Follow TV Tropes


Fridge / Final Fantasy V

Go To

As a Fridge subpage, all spoilers are unmarked as per policy. You Have Been Warned.

Fridge Brilliance
  • The game exemplifies the five elements of Japanese philosophy (Godai) perfectly. Not only are the four elements of Air/Wind, Water, Fire, and Earth present, the Void could also be considered one, as all four crystals kept the Void in check. This is also consistent with the Arc Number present in the game, as with the Void considered an element, there are five elements.
  • Advertisement:
  • Ghido's unexpected Teenage Mutant Ninja Turtles reference when fighting Exdeath in the GBA version becomes a bit more clever when you remember that at the beginning of the scene, Exdeath was a splinter.
  • On a somewhat related note, Exdeath's castle being made out of flesh and bone also makes perfect sense for an evil tree, considering the reverse is generally the case.
  • Thanks to Kingdom Hearts: Birth by Sleep, Exdeath's name in the PSX version "X-Death" can be interpreted as "χ-Death" or "Kai-Death". According to Xehanort in that game, it is a most ancient letter (normally pronounced as "chi") but the meaning is the same. Death... A letter that spells endings. Even with that in regard, his name here can be "Death-Death". Either that or Exdeath was going for Deathy "Deaths of Death".
  • Galuf continuing to fight at 0 HP may bring to mind the idea of fight-or-flight response, i.e. one's own body reacting to drastic stressors by removing its self-restrictions on using muscle power, suppressing sensations of pain, etc., at the expense of possibly damaging itself fatally as a result, hence why those functions only occur under extreme-stress situations. Like, you know, saving his friends and granddaughter from the Big Bad.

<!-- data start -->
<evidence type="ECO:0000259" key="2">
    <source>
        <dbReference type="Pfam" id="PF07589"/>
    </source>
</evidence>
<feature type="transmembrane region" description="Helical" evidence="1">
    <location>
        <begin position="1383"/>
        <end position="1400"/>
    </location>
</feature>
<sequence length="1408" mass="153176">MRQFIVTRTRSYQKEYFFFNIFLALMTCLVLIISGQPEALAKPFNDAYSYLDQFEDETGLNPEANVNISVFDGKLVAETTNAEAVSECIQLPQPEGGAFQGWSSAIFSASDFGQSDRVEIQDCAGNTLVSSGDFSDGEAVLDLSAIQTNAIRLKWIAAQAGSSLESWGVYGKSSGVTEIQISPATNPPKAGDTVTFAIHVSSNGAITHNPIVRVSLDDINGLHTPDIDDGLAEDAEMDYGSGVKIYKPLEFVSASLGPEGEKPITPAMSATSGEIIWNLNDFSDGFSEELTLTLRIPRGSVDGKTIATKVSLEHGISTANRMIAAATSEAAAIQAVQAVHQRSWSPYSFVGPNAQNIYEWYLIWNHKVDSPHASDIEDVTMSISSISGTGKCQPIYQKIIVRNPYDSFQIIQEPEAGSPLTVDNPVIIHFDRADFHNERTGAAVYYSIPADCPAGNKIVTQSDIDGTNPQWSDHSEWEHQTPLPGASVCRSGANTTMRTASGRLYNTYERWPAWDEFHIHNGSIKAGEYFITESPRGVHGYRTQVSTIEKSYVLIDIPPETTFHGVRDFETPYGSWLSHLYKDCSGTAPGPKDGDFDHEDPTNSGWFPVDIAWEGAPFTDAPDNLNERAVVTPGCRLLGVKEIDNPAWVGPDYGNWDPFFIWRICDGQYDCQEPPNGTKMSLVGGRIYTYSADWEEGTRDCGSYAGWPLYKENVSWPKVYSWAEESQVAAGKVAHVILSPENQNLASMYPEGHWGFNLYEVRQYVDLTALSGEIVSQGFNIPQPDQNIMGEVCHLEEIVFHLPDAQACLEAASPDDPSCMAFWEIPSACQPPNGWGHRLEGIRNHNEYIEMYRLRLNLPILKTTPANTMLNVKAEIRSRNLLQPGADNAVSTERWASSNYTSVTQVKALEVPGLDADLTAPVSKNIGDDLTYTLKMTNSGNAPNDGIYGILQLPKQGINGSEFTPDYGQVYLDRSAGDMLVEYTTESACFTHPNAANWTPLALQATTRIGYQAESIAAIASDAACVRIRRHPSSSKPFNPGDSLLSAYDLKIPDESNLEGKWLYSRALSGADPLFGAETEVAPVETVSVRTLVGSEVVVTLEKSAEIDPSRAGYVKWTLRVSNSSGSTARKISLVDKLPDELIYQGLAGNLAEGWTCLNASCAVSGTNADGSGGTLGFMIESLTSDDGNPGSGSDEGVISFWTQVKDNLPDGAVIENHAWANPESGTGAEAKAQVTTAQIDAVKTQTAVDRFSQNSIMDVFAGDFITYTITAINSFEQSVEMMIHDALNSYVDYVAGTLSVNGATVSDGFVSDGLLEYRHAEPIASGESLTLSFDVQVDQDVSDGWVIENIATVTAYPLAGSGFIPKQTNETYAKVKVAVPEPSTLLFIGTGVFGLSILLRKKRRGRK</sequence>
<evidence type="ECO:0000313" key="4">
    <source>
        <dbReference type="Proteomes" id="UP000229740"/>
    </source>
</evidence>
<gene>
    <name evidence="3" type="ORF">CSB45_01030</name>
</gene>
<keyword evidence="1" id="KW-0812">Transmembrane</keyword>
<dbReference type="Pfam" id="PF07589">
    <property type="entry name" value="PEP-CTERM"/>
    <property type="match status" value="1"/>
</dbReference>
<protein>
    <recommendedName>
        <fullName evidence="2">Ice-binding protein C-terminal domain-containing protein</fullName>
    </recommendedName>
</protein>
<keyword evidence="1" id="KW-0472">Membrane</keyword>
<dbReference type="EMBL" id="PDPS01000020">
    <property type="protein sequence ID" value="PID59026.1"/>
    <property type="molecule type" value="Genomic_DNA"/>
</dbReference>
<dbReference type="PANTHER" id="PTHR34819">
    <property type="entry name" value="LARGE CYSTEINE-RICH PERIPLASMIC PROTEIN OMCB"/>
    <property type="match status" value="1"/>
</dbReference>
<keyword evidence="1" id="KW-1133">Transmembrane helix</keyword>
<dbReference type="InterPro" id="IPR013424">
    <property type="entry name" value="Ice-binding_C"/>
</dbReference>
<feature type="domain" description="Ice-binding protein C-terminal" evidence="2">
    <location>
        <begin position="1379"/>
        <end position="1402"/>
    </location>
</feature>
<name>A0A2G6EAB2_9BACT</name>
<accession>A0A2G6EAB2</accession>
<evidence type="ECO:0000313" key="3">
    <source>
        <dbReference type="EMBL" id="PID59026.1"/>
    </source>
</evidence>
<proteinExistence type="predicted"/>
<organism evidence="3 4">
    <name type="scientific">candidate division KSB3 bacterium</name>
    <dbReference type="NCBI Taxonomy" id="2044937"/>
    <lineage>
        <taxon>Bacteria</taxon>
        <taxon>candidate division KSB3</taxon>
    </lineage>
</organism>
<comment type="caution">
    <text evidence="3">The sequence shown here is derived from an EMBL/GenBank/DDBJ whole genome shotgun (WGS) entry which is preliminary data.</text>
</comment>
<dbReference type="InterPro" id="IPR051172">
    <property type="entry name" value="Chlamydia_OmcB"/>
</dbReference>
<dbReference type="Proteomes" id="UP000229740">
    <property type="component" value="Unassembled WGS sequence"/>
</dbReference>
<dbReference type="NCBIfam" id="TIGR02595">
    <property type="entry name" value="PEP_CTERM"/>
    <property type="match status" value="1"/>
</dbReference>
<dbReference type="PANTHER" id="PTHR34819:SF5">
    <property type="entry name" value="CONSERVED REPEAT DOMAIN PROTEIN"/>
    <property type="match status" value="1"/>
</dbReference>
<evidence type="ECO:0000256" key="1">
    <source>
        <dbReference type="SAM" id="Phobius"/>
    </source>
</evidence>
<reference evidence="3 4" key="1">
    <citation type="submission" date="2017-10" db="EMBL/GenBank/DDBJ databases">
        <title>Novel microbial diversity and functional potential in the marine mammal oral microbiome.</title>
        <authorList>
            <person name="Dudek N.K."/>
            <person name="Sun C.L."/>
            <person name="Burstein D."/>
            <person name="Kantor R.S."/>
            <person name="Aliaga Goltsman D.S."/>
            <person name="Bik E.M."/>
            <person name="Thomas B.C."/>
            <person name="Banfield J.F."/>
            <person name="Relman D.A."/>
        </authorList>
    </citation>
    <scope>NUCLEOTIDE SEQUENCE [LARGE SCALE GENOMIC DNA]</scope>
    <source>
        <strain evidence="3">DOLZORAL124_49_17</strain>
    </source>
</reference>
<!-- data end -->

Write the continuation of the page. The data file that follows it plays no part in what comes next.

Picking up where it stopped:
• Advertisement:
  • Ex-Death eventually subverting the crystal seal follows considering his origin. Ex-Death is the amalgamation of countless evils sealed into a holy tree that turned evil and sentient as a result. Ex-Death was BORN from subverting seals.
  • The titular warrior from The Epic of Gilgamesh was a crass warrior-king known for his lack of tact and respect for gods, ultimately being humbled by his own mortality, and in the end found a sort of immortality in his adventures being passed down in stories and fables. Exdeath's general, Gilgamesh, fights a constant uphill battle to fulfill his orders while still goofing off and adding to his collection of weapons, but is ultimately cast into the rift by his master for his failures. It is here, however, he meditates on his life, and decides to sacrifice himself to defeat another of Exdeath's minions, a sorcerer named Necrophobe, and allow the party to get through... But even that has hardly been the end to his travels, as Dissidia and Final Fantasy XII have shown. In the end, much like his namesake, Gilgamesh found seeming immortality by conquering the fear of death in favor of letting his actions live on in the minds of those he earns the deepest respect of.

Fridge Horror